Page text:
Boston Dynamics Inc. yesterday announced that it has signed a $10 million agreement with supply chain company NFI as part of a pilot program to see if Stretch is a right fit for the Camden, N.J.-based company.
The case-handling mobile robot will initially be used to unload trucks and containers in 2023 at NFI’s warehouse in Savannah, Ga. If all goes well, NFI said it will start placing Stretch machines throughout its North American facilities over the next few years.
Boston Dynamics first unveiled Stretch back in March 2021, noting that it was its first robot specifically designed for warehouse use. It became commercially available a year later. The Waltham, Mass.-based company said demand for the robot has been so high that it has already sold out of supply for 2022, and it is now accepting reservations for 2023 and 2024 deliveries.
NFI tests robot before network deployment
NFI owns and operates more than 65 million sq. ft. of warehouse space throughout North America and generates more than $3.8 billion in annual revenue. The 90-year-old company said it is investing in Stretch as part of its “Applied Innovation focus.” It added it regularly tests out new technology in specific locations before deciding to integrate it throughout North America.
“At a time when companies need to evolve to meet consumer expectations, NFI has stepped in as the innovative logistics partner, contributing to our customers’ competitive edge,” said Sid Brown, CEO of NFI in statement. “Our innovation portfolio emphasizes productivity and safety in NFI’s operations. With Stretch, we will enhance the movement of freight through our facilities while providing a safer environment for our employees.”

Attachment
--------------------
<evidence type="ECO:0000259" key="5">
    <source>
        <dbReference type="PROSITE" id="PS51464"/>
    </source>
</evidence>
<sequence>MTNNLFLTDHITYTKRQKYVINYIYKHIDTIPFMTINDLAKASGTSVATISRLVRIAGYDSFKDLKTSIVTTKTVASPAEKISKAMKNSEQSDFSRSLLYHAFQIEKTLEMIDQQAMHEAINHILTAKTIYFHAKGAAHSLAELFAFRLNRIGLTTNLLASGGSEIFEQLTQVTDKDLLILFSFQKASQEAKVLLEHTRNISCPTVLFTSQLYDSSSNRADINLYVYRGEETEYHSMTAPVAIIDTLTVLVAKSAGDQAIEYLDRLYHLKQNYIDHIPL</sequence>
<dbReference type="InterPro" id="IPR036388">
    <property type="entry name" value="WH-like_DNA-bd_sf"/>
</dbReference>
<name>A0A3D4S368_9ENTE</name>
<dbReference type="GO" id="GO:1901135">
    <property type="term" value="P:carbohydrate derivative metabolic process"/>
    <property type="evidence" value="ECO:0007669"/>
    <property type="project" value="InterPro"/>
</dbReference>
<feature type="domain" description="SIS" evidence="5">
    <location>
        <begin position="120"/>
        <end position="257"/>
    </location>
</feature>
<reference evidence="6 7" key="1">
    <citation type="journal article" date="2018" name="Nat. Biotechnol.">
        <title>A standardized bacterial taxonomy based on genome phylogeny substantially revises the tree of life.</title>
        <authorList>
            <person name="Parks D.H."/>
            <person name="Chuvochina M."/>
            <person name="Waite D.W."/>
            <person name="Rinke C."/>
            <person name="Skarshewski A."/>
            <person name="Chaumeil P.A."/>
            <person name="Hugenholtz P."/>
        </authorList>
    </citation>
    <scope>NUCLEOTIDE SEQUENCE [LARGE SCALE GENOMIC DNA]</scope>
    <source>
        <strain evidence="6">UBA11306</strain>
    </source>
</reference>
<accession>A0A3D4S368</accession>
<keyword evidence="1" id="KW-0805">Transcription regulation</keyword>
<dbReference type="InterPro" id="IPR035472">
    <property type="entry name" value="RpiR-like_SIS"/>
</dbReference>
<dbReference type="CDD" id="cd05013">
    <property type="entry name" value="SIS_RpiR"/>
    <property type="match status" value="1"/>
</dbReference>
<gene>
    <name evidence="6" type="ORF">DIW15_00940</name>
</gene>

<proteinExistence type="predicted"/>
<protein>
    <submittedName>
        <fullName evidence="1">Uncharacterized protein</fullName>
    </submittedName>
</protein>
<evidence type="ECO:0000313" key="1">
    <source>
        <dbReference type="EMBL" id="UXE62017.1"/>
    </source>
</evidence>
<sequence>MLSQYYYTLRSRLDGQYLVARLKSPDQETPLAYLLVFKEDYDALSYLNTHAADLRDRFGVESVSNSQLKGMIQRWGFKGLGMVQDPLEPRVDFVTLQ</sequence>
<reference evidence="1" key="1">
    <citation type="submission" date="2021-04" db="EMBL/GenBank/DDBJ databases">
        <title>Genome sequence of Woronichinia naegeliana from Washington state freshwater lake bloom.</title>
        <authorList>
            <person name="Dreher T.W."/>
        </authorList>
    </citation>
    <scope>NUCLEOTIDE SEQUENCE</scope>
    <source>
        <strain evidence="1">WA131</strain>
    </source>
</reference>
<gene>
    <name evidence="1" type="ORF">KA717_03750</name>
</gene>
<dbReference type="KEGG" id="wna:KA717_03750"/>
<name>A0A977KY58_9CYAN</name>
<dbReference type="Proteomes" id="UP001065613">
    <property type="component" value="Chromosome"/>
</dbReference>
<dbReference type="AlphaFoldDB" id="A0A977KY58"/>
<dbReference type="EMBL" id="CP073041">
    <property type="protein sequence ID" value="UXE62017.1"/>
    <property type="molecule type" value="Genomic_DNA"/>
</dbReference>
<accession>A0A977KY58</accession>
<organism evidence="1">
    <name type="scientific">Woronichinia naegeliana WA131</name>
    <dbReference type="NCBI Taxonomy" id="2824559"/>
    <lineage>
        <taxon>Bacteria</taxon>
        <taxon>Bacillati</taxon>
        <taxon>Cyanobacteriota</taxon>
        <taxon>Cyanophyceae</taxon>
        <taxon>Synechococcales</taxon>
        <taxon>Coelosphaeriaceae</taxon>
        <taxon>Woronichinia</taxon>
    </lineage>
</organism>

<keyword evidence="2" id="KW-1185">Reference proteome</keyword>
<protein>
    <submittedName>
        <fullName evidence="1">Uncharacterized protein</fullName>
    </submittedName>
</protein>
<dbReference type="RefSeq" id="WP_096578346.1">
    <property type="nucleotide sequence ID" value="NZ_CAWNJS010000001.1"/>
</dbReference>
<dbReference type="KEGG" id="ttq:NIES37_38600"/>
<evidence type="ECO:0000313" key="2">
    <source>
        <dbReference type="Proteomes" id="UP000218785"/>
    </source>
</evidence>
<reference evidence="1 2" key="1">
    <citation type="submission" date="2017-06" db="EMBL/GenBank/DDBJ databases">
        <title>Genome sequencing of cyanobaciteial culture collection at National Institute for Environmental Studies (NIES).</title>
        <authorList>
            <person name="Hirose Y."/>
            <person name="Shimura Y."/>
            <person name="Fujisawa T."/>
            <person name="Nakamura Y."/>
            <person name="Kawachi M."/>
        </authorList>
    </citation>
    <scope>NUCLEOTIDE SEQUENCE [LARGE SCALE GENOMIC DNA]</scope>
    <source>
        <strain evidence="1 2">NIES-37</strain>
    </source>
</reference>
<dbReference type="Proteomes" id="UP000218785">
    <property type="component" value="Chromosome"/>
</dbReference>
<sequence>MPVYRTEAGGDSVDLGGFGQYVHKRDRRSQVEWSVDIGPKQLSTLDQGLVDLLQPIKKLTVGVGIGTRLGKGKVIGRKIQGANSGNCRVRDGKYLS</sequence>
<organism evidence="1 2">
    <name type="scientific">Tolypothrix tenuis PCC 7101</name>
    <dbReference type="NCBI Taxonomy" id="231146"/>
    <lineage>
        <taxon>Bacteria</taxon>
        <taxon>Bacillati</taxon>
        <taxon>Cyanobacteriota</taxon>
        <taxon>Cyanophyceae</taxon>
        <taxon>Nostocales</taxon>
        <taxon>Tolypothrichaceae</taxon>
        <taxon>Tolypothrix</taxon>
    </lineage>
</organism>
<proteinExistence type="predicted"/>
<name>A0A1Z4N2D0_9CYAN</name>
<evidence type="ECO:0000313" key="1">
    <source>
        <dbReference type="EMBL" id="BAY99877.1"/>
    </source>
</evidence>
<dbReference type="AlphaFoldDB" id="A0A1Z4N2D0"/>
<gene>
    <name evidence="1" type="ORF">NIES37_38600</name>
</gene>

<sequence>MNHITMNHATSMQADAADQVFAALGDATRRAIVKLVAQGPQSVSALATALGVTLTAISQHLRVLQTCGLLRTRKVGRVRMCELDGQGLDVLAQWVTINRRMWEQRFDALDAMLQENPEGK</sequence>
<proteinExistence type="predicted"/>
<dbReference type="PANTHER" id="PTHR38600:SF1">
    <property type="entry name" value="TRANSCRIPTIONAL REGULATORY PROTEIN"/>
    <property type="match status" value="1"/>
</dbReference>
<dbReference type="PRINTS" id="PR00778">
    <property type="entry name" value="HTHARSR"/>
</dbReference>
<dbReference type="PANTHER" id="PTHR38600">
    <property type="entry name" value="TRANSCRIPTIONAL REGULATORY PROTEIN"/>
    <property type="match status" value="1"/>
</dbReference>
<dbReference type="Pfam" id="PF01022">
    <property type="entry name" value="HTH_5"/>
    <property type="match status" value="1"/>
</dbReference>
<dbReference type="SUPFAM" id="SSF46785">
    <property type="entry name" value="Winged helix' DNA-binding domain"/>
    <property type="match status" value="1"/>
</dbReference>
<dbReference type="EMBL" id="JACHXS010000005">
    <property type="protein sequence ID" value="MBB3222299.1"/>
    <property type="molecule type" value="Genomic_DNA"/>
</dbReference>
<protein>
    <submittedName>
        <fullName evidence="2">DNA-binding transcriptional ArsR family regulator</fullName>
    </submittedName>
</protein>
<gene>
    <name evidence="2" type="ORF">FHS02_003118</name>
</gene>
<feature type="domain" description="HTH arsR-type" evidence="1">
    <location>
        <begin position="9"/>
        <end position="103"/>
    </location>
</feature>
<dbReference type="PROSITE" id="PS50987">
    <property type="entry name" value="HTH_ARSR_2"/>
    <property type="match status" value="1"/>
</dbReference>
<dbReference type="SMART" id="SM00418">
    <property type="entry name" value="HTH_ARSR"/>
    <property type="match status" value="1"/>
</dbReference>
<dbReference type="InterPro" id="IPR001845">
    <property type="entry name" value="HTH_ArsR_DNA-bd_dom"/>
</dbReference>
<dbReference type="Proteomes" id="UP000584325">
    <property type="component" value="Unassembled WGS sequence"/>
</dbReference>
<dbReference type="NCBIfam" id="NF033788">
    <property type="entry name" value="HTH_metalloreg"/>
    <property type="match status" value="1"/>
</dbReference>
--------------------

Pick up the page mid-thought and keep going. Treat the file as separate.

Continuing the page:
The company said it envisions Stretch becoming an “invaluable asset” at its import de-consolidation centers, cross-dock and transload facilities, and floor-loaded inbound and outbound distribution centers. In response to the COVID-19 pandemic, NFI said throughput demands have increased at every stage of its supply chain process.
Boston Dynamics expands Stretch rollouts
Stretch features a seven-degree robot arm, an adaptive vacuum gripper, and a high-capacity battery that Boston Dynamics said can last up to 16 hours on a single charge. The robot can carry a variety of packages up to 50 lb. (22.6 kg.).
As part of its vision system, the robot does not require SKU number pre-programing or box size information. It is also smart enough to be able to readjust and pick up any boxes that shift or fall while being unloaded, according to Boston Dynamics.
“We designed Stretch to automate box moving, an operationally and physically challenging task across warehouses,” Robert Playter, CEO of Boston Dynamics, said in a statement. “Demand for goods continues to rise, and robots like Stretch can help NFI alleviate some of the challenges associated with that surging demand. Stretch makes truck unloading a safer and more efficient task, and NFI can pass that efficiency along to its customers.”
It’s no secret that trailer and container unloading is a demanding task that can take a lot out of warehouse workers. In an interview with Robotics 24/7 earlier this month, Playter said Boston Dynamics designed Stretch to be able to be moved around a facility and to manipulate and carry various types of packages.
He noted that the company is still in the early stages of deployment and that it plans to expand its warehouse capabilities soon.
“At this stage, we’re just beginning to deploy production robots with early-adopter customers like DHL Supply Chain, Gap, H&M, and Performance Team – A Maersk Company,” said Playter. “We’ll continue working closely with those customers over the next several months to collect feedback and make minor improvements as we ramp up our manufacturing and service operation to meet broader market demand.”
About the Author
Cesareo Contreras was associate editor at Robotics 24/7. Prior to working at Peerless Media, he was an award-winning reporter at the Metrowest Daily News and Milford Daily News in Massachusetts. Contreras is a graduate of Framingham State University and has a keen interest in the human side of emerging technologies.
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